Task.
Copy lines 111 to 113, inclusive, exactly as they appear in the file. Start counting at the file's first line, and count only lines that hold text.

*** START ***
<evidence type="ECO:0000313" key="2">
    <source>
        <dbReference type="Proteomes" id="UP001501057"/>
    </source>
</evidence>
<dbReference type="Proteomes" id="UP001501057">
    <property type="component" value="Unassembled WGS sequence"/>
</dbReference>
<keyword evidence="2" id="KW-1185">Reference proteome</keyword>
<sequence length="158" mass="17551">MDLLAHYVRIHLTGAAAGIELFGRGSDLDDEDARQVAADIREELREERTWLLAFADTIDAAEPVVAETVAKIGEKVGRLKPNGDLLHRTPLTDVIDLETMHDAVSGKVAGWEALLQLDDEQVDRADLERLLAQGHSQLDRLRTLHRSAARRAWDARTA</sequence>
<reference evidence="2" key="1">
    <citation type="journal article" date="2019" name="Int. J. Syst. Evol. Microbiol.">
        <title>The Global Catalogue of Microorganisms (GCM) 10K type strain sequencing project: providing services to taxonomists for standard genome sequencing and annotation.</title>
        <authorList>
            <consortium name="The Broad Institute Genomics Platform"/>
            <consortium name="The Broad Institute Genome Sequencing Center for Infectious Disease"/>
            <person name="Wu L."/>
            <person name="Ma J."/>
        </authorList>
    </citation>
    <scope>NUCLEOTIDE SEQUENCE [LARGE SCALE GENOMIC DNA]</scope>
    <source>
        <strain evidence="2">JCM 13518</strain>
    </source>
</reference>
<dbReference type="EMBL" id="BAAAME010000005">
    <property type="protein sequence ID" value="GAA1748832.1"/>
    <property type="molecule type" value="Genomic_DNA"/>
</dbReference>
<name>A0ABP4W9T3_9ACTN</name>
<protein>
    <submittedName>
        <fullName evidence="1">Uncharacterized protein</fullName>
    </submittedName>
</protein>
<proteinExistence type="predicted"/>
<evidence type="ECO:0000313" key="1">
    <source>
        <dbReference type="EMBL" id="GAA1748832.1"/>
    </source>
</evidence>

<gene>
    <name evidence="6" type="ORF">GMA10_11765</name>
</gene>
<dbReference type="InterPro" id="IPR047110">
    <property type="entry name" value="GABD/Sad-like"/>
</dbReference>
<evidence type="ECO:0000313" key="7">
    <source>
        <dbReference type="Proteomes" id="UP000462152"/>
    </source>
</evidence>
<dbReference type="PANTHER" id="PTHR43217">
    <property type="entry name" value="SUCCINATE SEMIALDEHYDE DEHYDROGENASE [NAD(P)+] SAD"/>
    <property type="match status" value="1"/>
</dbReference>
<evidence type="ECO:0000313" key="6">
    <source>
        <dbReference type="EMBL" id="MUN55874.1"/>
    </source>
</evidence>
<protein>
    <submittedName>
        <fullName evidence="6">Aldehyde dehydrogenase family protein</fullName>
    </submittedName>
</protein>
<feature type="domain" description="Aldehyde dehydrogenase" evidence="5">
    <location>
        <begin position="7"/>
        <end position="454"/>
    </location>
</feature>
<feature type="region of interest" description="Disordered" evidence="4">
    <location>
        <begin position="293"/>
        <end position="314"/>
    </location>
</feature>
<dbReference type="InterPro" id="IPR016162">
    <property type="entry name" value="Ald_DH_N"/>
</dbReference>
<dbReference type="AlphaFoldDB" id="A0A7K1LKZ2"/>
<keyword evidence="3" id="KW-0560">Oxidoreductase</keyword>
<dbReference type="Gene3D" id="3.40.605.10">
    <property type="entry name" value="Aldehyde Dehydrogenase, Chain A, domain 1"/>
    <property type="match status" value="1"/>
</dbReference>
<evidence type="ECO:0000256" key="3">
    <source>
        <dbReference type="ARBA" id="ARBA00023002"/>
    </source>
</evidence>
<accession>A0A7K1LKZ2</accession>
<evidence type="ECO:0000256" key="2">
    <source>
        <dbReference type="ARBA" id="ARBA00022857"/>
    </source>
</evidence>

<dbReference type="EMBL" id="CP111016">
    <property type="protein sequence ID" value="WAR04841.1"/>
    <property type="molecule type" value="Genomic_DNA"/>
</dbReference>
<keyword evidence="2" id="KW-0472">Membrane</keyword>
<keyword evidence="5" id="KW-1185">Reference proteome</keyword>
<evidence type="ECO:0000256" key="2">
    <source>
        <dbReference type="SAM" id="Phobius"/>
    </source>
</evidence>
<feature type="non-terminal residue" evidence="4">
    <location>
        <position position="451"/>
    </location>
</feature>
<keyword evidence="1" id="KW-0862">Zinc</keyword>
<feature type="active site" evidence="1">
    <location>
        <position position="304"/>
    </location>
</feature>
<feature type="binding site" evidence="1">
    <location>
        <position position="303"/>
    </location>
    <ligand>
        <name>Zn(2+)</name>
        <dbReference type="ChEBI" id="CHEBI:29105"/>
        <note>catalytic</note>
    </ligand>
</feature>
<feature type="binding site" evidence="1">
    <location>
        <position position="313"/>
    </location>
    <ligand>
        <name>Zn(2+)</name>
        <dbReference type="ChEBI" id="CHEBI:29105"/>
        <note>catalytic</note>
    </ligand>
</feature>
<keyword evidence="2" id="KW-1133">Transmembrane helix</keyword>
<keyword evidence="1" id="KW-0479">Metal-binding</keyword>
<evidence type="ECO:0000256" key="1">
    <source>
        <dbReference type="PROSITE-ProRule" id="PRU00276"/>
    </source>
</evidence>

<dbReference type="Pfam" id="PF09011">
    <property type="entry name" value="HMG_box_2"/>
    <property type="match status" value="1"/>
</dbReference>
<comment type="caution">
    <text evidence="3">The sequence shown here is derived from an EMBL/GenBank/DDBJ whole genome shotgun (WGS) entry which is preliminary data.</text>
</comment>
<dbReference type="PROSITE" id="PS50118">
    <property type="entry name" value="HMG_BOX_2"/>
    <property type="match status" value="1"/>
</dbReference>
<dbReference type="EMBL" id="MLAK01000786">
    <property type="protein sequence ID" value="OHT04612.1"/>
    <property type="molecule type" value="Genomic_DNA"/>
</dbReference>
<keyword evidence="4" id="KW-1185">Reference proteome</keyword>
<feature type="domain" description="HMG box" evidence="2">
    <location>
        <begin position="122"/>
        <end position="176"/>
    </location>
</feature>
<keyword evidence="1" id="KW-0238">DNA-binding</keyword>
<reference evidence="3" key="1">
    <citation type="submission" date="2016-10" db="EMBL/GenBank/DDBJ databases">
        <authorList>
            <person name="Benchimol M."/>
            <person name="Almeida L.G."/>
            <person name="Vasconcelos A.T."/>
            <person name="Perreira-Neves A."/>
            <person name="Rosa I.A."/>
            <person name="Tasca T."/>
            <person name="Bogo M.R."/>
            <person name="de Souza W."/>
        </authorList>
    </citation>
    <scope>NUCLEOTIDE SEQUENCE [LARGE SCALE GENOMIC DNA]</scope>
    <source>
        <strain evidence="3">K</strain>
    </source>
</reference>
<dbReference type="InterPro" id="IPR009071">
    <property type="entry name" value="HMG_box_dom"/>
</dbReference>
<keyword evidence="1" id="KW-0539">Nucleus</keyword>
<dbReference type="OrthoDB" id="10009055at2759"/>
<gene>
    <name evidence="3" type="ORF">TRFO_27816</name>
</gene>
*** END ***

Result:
    <location>
        <position position="451"/>
    </location>